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What is an injury to the distal radius epiphysis?



An injury to the distal radial epiphysis is an injury to the area of bone growth at the end of the forearm bone in younger athletes. These areas of bone growth are not present in adults. Physiotherapy is an effective way to treat distal radial epiphysis.


How does an injury to the distal radius epiphysis happen?



During childhood and adolescence the end of the forearm bone is separated by the bulk of the forearm bone by a growth plate. This growth plate enables bone growth to occur. However, it is also a weak point in the bone. When forces are repetitively put through the forearm bone and, therefore, through the growth plate, the growth plate may be injured. This commonly occurs in gymnasts due to the repetitive compressive forces that pass through the growth plate when supporting their weight with their arms.


What are the symptoms of an injury to the distal radius epiphysis?



An injury to the distal radial epiphysis causes pain within and just above the back of the wrist joint. The pain is made worse by bending the wrist backwards, such as when your child leans on their hands. The amount of movement at the affected wrist may be reduced compared to the unaffected side. Other symptoms include::

What should I do if my child has an injury to his/her distal radius epiphysis?



If your child has or you suspect your child has an injury to their distal radial epiphysis, you should consult your physiotherapist. In the meantime, your child should avoid activities which aggravate or make their wrist pain worse.


Physiotherapy treatment for an injury to the distal radius epiphysis.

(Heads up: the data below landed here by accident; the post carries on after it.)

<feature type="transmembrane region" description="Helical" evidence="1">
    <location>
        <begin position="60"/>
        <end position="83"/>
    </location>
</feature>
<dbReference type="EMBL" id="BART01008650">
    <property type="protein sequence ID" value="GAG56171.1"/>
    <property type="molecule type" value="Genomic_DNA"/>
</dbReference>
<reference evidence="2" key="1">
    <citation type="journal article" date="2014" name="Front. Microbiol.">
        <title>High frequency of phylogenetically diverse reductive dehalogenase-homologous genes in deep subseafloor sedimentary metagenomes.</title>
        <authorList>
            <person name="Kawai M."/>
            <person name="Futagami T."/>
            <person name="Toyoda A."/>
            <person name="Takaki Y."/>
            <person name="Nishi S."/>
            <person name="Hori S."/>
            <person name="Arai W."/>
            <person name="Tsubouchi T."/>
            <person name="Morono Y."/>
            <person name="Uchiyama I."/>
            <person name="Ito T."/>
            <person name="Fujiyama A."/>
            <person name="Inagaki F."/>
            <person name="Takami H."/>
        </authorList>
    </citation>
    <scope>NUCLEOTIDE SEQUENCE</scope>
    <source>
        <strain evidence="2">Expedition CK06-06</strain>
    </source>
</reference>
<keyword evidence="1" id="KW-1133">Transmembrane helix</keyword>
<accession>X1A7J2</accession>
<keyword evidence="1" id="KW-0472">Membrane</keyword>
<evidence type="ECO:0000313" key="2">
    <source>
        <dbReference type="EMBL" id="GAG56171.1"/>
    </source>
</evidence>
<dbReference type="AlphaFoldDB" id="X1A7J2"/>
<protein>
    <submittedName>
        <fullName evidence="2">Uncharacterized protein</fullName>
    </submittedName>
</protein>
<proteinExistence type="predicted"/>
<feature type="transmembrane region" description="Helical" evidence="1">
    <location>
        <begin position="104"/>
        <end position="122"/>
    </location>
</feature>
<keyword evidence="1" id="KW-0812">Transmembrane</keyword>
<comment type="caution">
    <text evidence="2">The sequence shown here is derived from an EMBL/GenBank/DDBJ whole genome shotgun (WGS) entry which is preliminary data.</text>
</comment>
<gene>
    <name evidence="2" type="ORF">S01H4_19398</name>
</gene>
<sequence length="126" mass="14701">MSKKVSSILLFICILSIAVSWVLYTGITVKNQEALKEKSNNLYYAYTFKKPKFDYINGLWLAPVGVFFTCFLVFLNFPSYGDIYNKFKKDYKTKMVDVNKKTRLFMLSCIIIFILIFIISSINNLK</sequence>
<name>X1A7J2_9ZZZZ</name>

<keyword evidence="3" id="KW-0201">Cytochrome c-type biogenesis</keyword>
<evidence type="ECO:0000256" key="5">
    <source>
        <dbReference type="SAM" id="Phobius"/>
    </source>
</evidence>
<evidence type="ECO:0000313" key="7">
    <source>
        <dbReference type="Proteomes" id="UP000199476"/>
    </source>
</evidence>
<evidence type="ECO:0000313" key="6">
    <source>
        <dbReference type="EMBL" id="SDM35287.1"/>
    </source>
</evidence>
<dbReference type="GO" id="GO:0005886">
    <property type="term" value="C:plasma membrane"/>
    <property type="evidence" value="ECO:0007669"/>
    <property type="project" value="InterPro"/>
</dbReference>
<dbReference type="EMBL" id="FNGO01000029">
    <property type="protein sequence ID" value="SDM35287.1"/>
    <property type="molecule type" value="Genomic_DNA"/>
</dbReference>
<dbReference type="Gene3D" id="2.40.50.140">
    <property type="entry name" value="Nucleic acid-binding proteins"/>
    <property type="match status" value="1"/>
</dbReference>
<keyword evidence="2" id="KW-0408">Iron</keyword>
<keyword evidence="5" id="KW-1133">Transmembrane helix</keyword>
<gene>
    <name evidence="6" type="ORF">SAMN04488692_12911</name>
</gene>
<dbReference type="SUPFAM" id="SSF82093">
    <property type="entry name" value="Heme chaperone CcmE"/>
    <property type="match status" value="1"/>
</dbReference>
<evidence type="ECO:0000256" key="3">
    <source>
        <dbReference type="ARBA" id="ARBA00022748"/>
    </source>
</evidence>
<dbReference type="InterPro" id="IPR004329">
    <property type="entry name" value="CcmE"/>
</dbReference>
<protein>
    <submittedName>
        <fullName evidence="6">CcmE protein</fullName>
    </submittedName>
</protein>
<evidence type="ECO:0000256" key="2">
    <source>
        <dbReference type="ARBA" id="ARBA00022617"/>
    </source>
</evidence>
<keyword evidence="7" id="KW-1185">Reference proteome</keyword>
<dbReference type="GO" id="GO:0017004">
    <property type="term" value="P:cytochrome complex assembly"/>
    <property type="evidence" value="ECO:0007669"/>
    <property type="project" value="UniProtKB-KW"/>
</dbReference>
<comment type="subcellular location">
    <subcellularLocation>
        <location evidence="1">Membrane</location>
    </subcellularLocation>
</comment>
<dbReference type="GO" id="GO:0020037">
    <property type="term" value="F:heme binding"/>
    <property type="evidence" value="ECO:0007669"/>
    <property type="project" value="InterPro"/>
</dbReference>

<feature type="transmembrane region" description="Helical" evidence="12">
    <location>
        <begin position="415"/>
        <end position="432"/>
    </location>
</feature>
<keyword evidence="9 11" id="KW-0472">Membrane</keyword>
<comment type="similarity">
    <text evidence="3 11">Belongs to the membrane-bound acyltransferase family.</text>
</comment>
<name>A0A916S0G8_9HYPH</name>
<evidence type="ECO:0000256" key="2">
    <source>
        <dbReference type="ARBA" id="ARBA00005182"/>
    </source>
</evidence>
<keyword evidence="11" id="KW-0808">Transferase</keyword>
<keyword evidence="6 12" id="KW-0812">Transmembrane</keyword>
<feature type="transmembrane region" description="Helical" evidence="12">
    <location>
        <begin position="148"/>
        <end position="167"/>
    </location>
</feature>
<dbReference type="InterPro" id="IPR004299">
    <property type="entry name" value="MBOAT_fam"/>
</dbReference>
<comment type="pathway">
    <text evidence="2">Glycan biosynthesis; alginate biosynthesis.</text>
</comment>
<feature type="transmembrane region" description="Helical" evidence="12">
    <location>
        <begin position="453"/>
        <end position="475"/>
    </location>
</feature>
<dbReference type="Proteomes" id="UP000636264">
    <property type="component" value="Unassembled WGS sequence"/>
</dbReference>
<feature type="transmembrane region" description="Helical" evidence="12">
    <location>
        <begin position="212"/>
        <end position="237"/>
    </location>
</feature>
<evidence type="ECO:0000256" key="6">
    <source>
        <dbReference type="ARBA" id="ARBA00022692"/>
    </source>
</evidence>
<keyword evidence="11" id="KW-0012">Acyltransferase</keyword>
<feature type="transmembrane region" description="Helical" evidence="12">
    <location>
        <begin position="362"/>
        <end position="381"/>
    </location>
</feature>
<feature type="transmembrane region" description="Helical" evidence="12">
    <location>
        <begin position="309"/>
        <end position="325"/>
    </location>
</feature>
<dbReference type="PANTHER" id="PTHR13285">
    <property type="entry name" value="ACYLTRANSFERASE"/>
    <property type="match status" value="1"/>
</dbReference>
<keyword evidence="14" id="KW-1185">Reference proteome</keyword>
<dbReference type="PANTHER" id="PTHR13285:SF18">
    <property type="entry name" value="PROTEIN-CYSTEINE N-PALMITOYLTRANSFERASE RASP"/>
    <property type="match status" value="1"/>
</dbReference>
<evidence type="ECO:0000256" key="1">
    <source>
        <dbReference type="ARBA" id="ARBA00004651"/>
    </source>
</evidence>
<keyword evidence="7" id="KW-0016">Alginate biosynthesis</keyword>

The assistance of a physiotherapist is important in the treatment of an injury to the distal radial epiphysis. Initially, your physiotherapist can assist in diagnosing the injury and the extent of the damage. This may require referral for an X-ray. From this, your physiotherapist will be able to determine an appropriate management plan. This may involve a period of rest and modification of your child’s activities. Following this, your physiotherapist will be able to advise you and your child on the appropriate time for a graduated return to full participation.

Other treatment options include:

What shouldn’t I do if my child has an injury to his/her distal radius epiphysis?



If your child has or you suspect your child has an injury to their distal radial epiphysis you should not ignore the problem. If left untreated their injury could get worse and prolong their recovery. You should not encourage them to exercise through the pain.


Could there be any long-term effects from an injury to the distal radius epiphysis?



An injury to the distal radial epiphysis does not produce any long-term effects, if it is appropriately managed. Recovery usually takes place within a matter of weeks.

To arrange a physiotherapy assessment call Physio.co.uk on 0330 088 7800 or book online.


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